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Posted 05 July 2012 - 05:41 AM

I learned a hell of a lot on the last two. I am confident that my upcoming number three, will be a substantial improvement over features one and two.

Not an Oscar winner....but better and more commercial than the last two.

R,

That sounds good, I'd be looking forward to seeing it one day.

I'm hoping to one day work into a feature, but it looks like it'll be a lot of commercials before then. I luckily have a lot of age and time on my hands, but there's still a lot of odds against anyone. I find any director pulling off a feature incredibly impressive, I've seen a lot of talented people stuck in the short form world.
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#18 James Steven Beverly

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Posted 05 July 2012 - 05:43 AM

One of the reasons he ain't me....not today. B)
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#19 David J Paradise

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Posted 05 July 2012 - 12:19 PM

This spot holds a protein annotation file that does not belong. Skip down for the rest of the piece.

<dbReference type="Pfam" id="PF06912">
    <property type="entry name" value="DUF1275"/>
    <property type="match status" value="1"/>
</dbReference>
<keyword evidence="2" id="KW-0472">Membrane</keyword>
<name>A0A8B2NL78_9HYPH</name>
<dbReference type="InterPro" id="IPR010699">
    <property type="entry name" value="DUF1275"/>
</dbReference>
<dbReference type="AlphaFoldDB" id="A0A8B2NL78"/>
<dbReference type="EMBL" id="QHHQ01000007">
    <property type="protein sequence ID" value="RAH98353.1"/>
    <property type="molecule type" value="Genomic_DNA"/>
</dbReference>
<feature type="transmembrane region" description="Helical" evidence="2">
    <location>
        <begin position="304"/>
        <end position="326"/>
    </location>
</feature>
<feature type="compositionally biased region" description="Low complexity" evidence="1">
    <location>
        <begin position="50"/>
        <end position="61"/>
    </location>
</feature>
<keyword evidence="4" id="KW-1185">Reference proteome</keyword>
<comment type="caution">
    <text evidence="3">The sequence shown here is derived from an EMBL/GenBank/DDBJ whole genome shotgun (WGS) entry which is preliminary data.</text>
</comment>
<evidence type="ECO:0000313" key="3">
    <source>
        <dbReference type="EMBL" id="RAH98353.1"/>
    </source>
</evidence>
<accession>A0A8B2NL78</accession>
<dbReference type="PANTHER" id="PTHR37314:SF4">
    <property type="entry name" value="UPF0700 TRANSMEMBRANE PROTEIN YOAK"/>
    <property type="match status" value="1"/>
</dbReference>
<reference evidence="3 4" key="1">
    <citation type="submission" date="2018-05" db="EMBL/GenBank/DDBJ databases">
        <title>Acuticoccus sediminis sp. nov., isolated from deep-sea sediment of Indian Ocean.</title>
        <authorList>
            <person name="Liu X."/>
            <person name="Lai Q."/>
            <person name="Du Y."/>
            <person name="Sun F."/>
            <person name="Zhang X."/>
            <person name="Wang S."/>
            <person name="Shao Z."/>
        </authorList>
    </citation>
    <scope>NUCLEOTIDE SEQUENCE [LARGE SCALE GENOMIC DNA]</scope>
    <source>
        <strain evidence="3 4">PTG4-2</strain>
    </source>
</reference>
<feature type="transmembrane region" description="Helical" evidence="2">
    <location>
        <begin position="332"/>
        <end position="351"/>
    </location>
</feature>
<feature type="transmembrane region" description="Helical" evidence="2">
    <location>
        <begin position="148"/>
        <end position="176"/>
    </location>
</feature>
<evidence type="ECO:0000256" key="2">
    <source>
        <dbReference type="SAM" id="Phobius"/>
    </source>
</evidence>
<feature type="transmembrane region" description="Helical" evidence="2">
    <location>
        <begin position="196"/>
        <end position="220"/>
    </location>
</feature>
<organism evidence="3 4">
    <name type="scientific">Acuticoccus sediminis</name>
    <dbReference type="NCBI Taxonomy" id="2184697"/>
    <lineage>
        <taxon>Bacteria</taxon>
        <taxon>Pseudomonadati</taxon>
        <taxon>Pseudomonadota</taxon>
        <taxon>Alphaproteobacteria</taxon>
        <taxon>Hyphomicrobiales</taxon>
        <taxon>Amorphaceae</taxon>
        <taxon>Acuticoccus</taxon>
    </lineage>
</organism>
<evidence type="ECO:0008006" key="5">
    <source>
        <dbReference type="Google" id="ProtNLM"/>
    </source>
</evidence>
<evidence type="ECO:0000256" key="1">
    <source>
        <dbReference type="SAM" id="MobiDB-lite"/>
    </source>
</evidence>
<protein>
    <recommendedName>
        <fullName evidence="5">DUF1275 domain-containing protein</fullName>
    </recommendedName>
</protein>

I see so many Indie filmmakers who put their blood & sweat, and not to mention money on the line hoping to make it big. But in the end their film goes strait to DVD at some third rate video rental place. Do they just have bad Ideas for stories, or is it more than that?


There are so many factors to consider; it's almost endless. Unfortunately, talent alone isn't enough.
Timing is an essential ingredient, as is luck, contacts, abilities to network and communicate at various levels. The list goes on and on.
Of course, there must be an opportunistic environment and the ability to take decisive action and advantage when the moment is favourable.
All this is terribly difficult for most people especially those who lack funds. There are many gifted people from all walks of life. However, when you factor into it countless distractions and pressures to get a 'normal' career, it's a wonder anyone 'makes it' in the film industry let alone 'making it big'.
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#20 Freya Black

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Posted 05 July 2012 - 02:55 PM

To answer the question you stated in the title of this thread, YES some film makers are EXCEPTIONALLY gifted and some should have inspired a "Never allowed to be on a film set" law to be passed. That's why there are Stanley Kubricks and there are also Ed Woods.


I'd argue they were both amazingly talented. Mr Kubrick had the backing of the big studios and Ed virtually invented independent film. Ed Wood managed to make these crazy and interesting films with virtually no money. Those who called him the "worst film director of all time" probably don't know how difficult it is just to get a film made! I think they also can't have seen that many films. Ed Woods films are great but I've seen big budget Hollywood films that were virtually unwatchable.

Both Ed Wood and Mr Kubrick achieved great things. Apples and Oranges tho.

love

Freya